The court heard he had admitted the offences on the basis that his actions were “reckless” rather than “intended”.

The 16-year-old admitted being part of the group when he was arrested at his home, but said he had “decided it was a bit too much and left”.

It is the latest terror case to involve child defendants in the UK. Earlier this month, official figures indicated that more than one in 10 terror suspects arrested in Britain is now a child.

The senior national coordinator for counterterrorism policing, Dean Haydon, said officers are seeing concerns about increasing numbers of children being drawn into extremism “come to fruition”.

“Covid-19 has driven huge numbers of people to spend a lot more time online, and we have seen an increase in the volume of online extremism – much of which sits below a criminal threshold, but which creates a permissive environment which makes it easier for extremists to peddle their brand of hatred,” he added.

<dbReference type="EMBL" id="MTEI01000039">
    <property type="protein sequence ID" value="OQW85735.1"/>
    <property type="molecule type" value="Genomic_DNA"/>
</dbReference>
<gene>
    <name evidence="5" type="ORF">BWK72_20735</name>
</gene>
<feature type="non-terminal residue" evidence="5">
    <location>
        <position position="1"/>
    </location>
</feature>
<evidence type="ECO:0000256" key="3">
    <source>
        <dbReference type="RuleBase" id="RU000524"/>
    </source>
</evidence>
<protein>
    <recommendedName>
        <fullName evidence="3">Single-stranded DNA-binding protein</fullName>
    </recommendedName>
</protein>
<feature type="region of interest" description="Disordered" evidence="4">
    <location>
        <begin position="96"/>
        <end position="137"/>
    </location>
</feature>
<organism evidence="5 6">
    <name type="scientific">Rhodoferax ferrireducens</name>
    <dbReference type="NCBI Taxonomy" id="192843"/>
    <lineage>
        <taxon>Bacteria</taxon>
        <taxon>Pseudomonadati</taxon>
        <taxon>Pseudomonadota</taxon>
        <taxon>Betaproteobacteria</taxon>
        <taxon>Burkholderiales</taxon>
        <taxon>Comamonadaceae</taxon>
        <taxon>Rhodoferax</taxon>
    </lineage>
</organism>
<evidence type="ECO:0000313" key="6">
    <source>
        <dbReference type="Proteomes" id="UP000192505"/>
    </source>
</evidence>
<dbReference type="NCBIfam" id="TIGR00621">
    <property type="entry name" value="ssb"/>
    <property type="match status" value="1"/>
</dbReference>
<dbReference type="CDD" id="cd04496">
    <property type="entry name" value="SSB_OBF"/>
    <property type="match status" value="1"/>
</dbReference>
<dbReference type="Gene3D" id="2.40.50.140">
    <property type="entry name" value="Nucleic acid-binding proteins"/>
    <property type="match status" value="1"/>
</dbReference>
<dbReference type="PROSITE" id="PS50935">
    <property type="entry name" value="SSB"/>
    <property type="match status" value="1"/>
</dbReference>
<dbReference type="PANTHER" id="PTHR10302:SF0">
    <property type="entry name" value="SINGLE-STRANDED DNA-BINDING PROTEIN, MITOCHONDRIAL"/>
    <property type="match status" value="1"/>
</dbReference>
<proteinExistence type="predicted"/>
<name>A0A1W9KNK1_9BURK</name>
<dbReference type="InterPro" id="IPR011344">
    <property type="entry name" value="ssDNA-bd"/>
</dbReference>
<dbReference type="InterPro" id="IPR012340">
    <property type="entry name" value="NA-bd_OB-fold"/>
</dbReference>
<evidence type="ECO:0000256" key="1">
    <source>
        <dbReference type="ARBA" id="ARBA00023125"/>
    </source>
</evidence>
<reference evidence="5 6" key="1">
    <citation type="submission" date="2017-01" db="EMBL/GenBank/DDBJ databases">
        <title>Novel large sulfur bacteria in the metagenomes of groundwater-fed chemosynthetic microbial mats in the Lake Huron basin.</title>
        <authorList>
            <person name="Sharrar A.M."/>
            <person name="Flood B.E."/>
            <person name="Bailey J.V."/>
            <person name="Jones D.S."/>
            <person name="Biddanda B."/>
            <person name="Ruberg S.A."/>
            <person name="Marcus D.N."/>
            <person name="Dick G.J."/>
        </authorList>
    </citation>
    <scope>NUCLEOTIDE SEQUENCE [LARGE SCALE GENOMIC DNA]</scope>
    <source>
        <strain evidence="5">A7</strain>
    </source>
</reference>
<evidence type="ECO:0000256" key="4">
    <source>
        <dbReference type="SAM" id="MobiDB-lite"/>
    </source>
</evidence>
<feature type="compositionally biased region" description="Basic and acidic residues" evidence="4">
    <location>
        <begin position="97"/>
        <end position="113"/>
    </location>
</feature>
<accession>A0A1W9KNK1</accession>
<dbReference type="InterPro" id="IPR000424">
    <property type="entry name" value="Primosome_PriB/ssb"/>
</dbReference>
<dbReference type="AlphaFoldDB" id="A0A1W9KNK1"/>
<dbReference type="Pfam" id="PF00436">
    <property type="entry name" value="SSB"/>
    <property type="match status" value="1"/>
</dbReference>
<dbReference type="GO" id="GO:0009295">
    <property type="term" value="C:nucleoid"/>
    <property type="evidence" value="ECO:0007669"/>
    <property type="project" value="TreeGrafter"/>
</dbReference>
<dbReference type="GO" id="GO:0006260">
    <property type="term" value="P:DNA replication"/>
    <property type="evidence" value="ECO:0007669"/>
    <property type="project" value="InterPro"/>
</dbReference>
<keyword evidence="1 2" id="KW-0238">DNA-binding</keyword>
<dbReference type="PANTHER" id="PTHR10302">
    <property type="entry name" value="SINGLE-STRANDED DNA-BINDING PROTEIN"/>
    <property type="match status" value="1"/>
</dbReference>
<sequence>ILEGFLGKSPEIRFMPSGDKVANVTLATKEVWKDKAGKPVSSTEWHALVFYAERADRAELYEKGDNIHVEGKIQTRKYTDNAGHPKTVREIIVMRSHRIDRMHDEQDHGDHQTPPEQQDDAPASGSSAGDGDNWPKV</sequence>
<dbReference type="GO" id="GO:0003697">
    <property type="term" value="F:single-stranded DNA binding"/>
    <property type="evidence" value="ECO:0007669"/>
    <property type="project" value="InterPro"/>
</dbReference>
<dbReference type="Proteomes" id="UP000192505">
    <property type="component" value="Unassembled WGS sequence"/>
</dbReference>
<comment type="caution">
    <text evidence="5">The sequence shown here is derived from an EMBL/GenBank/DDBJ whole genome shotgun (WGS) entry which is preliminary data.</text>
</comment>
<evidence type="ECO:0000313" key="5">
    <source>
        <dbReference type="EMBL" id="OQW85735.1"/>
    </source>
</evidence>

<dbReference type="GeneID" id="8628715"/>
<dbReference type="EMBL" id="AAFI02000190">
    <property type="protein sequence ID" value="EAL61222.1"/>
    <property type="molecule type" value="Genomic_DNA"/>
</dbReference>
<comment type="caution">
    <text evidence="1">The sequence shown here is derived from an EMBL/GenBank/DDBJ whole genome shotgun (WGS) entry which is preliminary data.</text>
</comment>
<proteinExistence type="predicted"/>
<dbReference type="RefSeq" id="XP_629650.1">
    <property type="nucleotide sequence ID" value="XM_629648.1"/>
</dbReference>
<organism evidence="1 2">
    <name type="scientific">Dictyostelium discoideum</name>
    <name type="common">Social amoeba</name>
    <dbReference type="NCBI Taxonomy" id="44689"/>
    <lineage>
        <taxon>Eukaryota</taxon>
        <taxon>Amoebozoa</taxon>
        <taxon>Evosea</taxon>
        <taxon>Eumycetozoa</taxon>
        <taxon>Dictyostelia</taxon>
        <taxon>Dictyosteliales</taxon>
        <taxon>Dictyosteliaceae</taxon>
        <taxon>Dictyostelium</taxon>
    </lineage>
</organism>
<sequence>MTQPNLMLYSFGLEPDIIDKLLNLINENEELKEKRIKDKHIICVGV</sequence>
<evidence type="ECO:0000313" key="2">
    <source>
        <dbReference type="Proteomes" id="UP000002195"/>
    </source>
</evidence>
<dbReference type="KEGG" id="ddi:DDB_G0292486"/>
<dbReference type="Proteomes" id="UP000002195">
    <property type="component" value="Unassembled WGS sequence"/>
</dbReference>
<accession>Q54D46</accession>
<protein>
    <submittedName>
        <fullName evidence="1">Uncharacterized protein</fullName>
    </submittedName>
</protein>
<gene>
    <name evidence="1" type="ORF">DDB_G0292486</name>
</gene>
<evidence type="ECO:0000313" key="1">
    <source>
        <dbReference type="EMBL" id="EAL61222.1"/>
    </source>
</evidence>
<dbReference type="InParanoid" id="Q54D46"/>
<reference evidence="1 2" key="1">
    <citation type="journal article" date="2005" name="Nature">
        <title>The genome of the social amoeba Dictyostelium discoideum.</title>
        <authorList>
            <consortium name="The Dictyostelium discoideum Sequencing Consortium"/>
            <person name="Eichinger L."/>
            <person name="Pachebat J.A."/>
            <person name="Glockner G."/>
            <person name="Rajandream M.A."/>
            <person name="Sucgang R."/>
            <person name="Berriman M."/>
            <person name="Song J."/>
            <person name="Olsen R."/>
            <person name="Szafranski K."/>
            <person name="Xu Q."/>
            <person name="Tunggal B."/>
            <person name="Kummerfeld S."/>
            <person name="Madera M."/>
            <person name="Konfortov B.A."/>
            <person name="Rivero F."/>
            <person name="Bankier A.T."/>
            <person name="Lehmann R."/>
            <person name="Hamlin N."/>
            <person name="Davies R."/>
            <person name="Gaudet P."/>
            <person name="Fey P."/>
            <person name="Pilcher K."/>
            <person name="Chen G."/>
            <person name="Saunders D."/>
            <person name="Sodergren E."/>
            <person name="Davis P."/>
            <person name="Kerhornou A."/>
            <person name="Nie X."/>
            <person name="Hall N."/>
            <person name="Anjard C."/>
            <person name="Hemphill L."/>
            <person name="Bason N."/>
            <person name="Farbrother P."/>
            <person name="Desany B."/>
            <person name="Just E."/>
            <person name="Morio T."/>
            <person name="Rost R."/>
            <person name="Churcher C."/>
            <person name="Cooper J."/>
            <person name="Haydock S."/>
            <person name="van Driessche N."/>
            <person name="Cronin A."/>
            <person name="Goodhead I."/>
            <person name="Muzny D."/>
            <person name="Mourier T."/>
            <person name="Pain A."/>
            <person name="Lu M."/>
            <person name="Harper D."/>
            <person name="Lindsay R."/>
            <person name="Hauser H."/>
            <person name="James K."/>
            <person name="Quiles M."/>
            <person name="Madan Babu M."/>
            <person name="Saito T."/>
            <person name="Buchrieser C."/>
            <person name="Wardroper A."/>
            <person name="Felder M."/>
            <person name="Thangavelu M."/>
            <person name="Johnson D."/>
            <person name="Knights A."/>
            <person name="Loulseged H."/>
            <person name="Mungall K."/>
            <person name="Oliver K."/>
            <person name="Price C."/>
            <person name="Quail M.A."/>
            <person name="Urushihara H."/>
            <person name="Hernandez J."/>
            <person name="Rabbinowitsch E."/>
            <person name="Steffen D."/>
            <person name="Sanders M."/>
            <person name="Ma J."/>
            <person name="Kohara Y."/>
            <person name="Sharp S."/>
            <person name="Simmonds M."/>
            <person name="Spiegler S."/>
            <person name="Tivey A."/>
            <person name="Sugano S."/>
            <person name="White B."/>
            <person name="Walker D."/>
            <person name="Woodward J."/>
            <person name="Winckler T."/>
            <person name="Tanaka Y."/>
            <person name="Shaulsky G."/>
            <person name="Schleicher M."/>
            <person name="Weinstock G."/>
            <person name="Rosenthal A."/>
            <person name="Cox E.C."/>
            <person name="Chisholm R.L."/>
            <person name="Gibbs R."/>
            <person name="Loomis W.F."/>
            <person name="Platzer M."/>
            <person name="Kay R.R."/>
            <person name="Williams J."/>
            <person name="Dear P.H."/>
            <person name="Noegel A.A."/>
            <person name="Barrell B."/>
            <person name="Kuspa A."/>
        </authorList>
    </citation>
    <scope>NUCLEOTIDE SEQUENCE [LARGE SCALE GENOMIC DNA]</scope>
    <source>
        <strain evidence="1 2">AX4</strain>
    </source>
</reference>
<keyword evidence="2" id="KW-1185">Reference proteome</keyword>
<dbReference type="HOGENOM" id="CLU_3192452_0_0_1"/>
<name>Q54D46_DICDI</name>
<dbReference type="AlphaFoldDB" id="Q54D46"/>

“We cannot hope to arrest our way out of this problem – the only way we can hope to reverse this worrying prevalence of children in our arrest statistics is to stop them from being radicalised in the first place.”

The Independent

A hate speaker who was jailed over a series of public protests has been convicted of distributing an illegal image of a child performing a sex act with an animal over WhatsApp.

William Charlton, known as Billy, was locked up for 21 months in 2019 over speeches he gave at a series of planned demonstrations in Sunderland.

Charlton was convicted of five offences of stirring up racial hatred at five marches between September 2016 and July 2017 and was given a prison sentence in September 2019.